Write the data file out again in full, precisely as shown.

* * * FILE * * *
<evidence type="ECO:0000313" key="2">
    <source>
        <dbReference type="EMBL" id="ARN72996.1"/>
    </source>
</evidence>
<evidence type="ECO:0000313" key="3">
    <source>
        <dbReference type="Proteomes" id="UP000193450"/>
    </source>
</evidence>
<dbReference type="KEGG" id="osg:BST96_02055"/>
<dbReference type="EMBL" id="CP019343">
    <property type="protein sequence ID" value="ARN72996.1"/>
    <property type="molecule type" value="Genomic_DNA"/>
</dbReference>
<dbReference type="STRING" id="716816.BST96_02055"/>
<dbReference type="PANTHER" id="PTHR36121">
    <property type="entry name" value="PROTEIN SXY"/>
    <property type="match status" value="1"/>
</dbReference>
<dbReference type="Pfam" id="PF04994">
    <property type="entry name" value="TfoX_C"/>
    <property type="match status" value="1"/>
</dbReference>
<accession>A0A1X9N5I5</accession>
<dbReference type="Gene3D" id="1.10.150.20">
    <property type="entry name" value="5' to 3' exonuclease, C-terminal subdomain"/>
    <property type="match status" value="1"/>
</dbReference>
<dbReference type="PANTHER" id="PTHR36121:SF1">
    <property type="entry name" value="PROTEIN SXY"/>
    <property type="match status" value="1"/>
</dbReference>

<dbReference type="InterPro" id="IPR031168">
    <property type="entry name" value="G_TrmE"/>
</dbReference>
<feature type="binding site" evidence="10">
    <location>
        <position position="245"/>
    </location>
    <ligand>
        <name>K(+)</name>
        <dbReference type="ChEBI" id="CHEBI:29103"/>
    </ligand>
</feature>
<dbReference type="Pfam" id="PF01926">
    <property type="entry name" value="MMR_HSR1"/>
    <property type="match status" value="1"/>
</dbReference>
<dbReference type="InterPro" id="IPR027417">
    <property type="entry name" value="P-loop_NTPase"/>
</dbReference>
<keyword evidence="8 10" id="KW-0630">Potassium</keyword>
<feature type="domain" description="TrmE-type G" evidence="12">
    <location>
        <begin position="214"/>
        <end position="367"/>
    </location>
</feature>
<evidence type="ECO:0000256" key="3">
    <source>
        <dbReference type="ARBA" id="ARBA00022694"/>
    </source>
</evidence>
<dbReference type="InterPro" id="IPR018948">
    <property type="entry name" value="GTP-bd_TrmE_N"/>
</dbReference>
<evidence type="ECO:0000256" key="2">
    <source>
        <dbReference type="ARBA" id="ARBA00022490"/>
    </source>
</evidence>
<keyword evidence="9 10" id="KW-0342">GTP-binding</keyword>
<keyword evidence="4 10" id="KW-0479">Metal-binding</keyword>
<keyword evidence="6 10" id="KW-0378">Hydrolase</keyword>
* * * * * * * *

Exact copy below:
<evidence type="ECO:0000313" key="2">
    <source>
        <dbReference type="EMBL" id="ARN72996.1"/>
    </source>
</evidence>
<evidence type="ECO:0000313" key="3">
    <source>
        <dbReference type="Proteomes" id="UP000193450"/>
    </source>
</evidence>
<dbReference type="KEGG" id="osg:BST96_02055"/>
<dbReference type="EMBL" id="CP019343">
    <property type="protein sequence ID" value="ARN72996.1"/>
    <property type="molecule type" value="Genomic_DNA"/>
</dbReference>
<dbReference type="STRING" id="716816.BST96_02055"/>
<dbReference type="PANTHER" id="PTHR36121">
    <property type="entry name" value="PROTEIN SXY"/>
    <property type="match status" value="1"/>
</dbReference>
<dbReference type="Pfam" id="PF04994">
    <property type="entry name" value="TfoX_C"/>
    <property type="match status" value="1"/>
</dbReference>
<accession>A0A1X9N5I5</accession>
<dbReference type="Gene3D" id="1.10.150.20">
    <property type="entry name" value="5' to 3' exonuclease, C-terminal subdomain"/>
    <property type="match status" value="1"/>
</dbReference>
<dbReference type="PANTHER" id="PTHR36121:SF1">
    <property type="entry name" value="PROTEIN SXY"/>
    <property type="match status" value="1"/>
</dbReference>

<dbReference type="InterPro" id="IPR031168">
    <property type="entry name" value="G_TrmE"/>
</dbReference>
<feature type="binding site" evidence="10">
    <location>
        <position position="245"/>
    </location>
    <ligand>
        <name>K(+)</name>
        <dbReference type="ChEBI" id="CHEBI:29103"/>
    </ligand>
</feature>
<dbReference type="Pfam" id="PF01926">
    <property type="entry name" value="MMR_HSR1"/>
    <property type="match status" value="1"/>
</dbReference>
<dbReference type="InterPro" id="IPR027417">
    <property type="entry name" value="P-loop_NTPase"/>
</dbReference>
<keyword evidence="8 10" id="KW-0630">Potassium</keyword>
<feature type="domain" description="TrmE-type G" evidence="12">
    <location>
        <begin position="214"/>
        <end position="367"/>
    </location>
</feature>
<evidence type="ECO:0000256" key="3">
    <source>
        <dbReference type="ARBA" id="ARBA00022694"/>
    </source>
</evidence>
<dbReference type="InterPro" id="IPR018948">
    <property type="entry name" value="GTP-bd_TrmE_N"/>
</dbReference>
<evidence type="ECO:0000256" key="2">
    <source>
        <dbReference type="ARBA" id="ARBA00022490"/>
    </source>
</evidence>
<keyword evidence="9 10" id="KW-0342">GTP-binding</keyword>
<keyword evidence="4 10" id="KW-0479">Metal-binding</keyword>
<keyword evidence="6 10" id="KW-0378">Hydrolase</keyword>